The Witnesses of the Resurrection

THE WITNESSES OF THE RESURRECTION

by Wayne S. Walker

     Homer Hailey wrote concerning the resurrection of Christ from the dead, "This proposition is the keystone of the Christian’s faith. It is the support of his every hope. There is little use to argue about the rest of the miracles of the New Testament: if Christ be raised from the dead, the rest of the miracles are easy to accept; if He be not risen, the rest do not matter. If the resurrection of Jesus Christ can be can be proved as a fact in history, then He is the Christ of God and the Bible is a special divine revelation. We believe the testimony is such that it is more reasonable to believe than not to believe" (Internal Evidences of Christianity, p. 50).

     In a previous article we noted a list of the appearances of Jesus following His resurrection. In this article, we want to examine carefully the witnesses of the resurrection as would be done in a court of law to see if their testimony will hold up as valid. Our English word "witness" is defined by Webster as "a person who saw or can give firsthand account of something; one who observes a transaction so that he may testify concerning its occurrence." The word translated "witness" in the New Testament is defined by Thayer as "one who avers, or can aver, what he himself has seen or heard or knows by any other means…one who is a spectator of anything."

     While preaching to Cornelius, Peter said of Jesus, "Him God raised up on the third day, and showed Him openly, not to all the peopel but to witnesses chosen before by God, even to us who ate and drank with Him after He arose from the dead. And He commanded us to preach to the people, and to testify that it is He who was ordained by God to be Judge of the living and the dead" (Acts 10.40-42). Let us now examine these witnesses carefully from the only record that we have of their testimony, the New Testament scriptures.

     First, consider their number. J. W. McGarvey wrote, "Before considering the attack on the witnesses, it is necessary that we distinctly understand who the witnesses are and where their testimony is found. To us the witnesses are a group of women, not less than five in number; the twelve older apostles; and the apostle Paul. The testimony of the women and of the twelve is recorded in the four Gospels, in Acts, in the Epistles of Peter and John, and in Revelation. That of Paul is found in Acts and his Epistles" (Evidences of Christianity, p. 118). So we have a total of about eighteen basic witnesses.

     The law required two or three witnesses to an event (Deuteronomy 19,15, Matthew 18.16). Again, McGarvey wrote, "The requisite number varies with the degree of probability attached to the facts. The testimony of two honest and competent witnesses makes us feel more sure than that of one. That of three, than that of two; but a limit is soon reached beyond which those who are convinced feel the need of no more, and those who are not yet convinced realize that more would not convince them. When this number has testified in any case, the number is sufficient, and a greater number would be useless" (ibid., pp. 146-147). However, as if to emphasize the point, Paul added that above five-hundred saw Him and the greater part were still living when He wrote (1 Corinthians 15.6).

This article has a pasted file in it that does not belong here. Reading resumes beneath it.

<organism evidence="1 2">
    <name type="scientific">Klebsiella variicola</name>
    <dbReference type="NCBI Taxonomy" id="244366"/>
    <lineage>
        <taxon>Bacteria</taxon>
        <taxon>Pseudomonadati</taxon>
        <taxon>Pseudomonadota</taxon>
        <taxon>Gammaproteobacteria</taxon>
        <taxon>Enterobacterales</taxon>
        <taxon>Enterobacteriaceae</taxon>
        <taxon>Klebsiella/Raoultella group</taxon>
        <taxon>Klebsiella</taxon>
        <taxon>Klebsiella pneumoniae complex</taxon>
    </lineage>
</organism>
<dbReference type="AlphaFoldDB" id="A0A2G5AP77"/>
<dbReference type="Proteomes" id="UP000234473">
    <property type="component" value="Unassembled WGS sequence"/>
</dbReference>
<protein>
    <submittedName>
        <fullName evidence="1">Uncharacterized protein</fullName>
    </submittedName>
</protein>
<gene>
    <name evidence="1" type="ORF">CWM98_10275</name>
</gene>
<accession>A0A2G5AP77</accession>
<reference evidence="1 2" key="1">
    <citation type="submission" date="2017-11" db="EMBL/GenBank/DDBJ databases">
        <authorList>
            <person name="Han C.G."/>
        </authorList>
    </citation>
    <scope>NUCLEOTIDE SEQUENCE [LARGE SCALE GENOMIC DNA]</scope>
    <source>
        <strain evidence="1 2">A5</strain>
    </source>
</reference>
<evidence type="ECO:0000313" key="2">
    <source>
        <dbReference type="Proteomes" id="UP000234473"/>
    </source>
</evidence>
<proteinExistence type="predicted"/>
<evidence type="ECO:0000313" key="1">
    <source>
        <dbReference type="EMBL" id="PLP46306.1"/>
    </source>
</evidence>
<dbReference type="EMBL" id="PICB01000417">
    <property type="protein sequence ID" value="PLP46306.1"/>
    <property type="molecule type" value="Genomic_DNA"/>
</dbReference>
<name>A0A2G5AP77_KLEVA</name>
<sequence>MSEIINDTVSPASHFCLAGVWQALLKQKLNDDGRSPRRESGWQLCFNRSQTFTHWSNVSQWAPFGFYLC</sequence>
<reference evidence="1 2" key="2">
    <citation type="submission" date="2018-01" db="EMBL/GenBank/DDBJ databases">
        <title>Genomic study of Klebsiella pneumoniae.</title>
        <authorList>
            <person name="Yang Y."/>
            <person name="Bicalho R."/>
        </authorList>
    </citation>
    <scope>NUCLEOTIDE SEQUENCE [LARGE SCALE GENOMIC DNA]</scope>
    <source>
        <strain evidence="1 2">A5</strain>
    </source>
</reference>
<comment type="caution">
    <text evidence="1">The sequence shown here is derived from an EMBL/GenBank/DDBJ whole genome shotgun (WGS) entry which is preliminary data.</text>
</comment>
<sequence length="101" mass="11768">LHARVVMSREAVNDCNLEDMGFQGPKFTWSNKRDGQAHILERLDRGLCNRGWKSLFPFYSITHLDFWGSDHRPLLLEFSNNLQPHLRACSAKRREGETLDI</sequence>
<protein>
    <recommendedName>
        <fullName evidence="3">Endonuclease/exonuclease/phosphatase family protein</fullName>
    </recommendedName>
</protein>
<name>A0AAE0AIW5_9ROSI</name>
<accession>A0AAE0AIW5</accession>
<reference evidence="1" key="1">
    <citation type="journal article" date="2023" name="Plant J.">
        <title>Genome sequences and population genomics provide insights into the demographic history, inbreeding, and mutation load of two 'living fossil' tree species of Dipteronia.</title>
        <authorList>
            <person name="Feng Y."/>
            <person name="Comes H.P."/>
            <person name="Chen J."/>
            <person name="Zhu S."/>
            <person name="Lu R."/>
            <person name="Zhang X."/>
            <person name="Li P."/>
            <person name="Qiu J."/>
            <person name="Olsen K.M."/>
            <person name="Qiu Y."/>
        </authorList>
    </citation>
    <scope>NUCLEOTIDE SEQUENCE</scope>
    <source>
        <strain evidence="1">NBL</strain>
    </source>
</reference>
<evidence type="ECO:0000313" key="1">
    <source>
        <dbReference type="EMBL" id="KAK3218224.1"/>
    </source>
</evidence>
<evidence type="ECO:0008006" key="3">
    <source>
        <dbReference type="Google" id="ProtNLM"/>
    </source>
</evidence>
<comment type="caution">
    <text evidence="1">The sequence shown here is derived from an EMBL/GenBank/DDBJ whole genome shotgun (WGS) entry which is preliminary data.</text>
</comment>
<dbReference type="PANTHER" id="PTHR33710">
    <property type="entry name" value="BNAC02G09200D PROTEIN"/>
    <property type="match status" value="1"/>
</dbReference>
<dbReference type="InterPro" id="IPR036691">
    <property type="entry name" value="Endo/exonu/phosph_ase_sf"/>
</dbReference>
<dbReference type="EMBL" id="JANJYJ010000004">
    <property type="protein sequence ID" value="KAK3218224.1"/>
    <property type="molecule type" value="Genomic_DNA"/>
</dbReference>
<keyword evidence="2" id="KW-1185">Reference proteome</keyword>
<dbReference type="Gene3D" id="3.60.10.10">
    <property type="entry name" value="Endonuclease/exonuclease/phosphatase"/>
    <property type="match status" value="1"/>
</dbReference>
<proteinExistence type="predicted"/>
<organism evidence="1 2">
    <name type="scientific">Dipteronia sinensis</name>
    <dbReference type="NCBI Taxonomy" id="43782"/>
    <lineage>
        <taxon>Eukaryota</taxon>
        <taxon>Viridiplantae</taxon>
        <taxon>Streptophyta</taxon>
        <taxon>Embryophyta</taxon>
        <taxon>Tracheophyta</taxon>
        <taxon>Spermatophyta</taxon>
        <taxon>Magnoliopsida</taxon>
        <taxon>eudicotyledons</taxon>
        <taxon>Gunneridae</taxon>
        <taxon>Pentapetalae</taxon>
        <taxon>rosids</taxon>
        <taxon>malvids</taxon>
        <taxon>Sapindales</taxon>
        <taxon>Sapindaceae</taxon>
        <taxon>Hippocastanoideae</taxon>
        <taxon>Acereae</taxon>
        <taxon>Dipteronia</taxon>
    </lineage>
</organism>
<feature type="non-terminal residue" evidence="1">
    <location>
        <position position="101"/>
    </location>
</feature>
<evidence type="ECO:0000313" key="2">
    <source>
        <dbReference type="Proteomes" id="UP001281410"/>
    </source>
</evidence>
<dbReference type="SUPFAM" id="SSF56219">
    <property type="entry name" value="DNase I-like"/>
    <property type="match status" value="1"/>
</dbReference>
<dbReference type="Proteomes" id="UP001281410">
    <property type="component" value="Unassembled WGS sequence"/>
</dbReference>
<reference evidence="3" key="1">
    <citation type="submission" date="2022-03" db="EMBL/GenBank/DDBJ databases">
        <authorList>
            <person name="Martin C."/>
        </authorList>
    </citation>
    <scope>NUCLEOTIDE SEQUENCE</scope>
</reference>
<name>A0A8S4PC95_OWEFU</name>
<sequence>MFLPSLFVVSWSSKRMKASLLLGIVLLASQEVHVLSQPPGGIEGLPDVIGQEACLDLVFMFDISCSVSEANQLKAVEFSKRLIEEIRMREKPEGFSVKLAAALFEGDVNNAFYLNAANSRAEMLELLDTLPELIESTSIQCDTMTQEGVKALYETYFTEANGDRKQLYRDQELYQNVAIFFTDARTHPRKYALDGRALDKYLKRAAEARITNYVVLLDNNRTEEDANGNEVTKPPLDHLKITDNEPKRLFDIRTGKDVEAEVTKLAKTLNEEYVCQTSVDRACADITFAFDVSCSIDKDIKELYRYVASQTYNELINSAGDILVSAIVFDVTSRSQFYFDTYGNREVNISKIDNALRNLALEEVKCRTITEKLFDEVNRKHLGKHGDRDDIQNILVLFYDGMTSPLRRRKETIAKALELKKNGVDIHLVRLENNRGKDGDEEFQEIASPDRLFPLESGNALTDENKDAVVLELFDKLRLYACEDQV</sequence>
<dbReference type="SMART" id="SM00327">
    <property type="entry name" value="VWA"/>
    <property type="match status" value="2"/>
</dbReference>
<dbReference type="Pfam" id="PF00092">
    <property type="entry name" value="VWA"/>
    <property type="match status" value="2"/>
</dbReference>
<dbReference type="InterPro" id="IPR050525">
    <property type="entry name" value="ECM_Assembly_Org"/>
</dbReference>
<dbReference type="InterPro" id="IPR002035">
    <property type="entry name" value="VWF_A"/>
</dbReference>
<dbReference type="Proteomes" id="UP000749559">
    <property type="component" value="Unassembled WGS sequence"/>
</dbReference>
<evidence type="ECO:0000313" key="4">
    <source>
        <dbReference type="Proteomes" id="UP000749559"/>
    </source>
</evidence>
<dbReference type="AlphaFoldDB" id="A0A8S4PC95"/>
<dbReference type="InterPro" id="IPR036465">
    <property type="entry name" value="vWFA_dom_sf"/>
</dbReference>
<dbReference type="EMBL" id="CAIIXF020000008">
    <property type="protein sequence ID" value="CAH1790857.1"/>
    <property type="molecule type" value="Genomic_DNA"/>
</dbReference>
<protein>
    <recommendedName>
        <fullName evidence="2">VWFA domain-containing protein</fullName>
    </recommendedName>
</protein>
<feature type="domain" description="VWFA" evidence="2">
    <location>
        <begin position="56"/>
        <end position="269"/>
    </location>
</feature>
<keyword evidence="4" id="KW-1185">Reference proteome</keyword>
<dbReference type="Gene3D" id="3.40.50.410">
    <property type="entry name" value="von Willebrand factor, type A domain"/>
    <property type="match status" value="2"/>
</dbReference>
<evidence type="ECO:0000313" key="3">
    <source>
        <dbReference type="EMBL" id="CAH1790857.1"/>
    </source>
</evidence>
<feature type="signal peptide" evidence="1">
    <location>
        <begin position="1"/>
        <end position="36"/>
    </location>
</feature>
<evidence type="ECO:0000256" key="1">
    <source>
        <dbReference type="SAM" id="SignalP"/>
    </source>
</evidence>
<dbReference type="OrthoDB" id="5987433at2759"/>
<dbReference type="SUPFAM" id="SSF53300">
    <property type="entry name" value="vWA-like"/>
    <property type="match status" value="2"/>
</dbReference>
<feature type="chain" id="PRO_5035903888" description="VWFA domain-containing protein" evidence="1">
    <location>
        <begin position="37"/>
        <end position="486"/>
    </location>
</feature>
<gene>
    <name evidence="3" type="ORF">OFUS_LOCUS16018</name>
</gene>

Second, consider their honesty or integrity. McGarvey said, "The force of human testimony depends on three things: first, the honesty of the witnesses; second, their competency; and third, their number. We ascertain whether they are honest, by considering their general character and their motives in the particular case….Applying these tests to the witnesses of the resurrection of Jesus, we find that their general character, judged by all that we know of them, is good" (ibid.). There are several specific items which bolster this conclusion.

     The tone of their account is simple and dispassionate, thorough yet brief, not given to idle curiosity. For example, the speech of the angel is not a full-length discourse or doctinal polemic, but a mere statement of fact (Matthew 28.6). Their candor in writing is amazing, even to telling of their own disbelief at the resurrection (Luke 24.11). Their subsequent sufferings for their witness, being shamed, persecuted, imprisoned, and even killed, indicate that they truly believed what they said (Acts 5.40-42). Their accuracy is demonstrated by incidental allusions to things known to exist in the first century, such as rock-hewn sepulchres (Matthew 27.60). There is also the unintentional evidenc eof interesting details, such as the command to "Go tell Peter" (Mark 16.7). Why tell Peter? Becuase he had denied the Lord. And in the interviews and manifestations of Jesus there were invitations to see and handle the evidence (Luke 24.39-43, John 20.26-28). All of this is written in the calm manner of people who are recording true events, not those who are engaging in flights of fancy or making wild claims such as "He appeared to everyone" or "He’ll continue to appear forever" to prove their assertions. (—taken from With All Boldness; April, 2002; Vol. 12, No. 4; p. 5).

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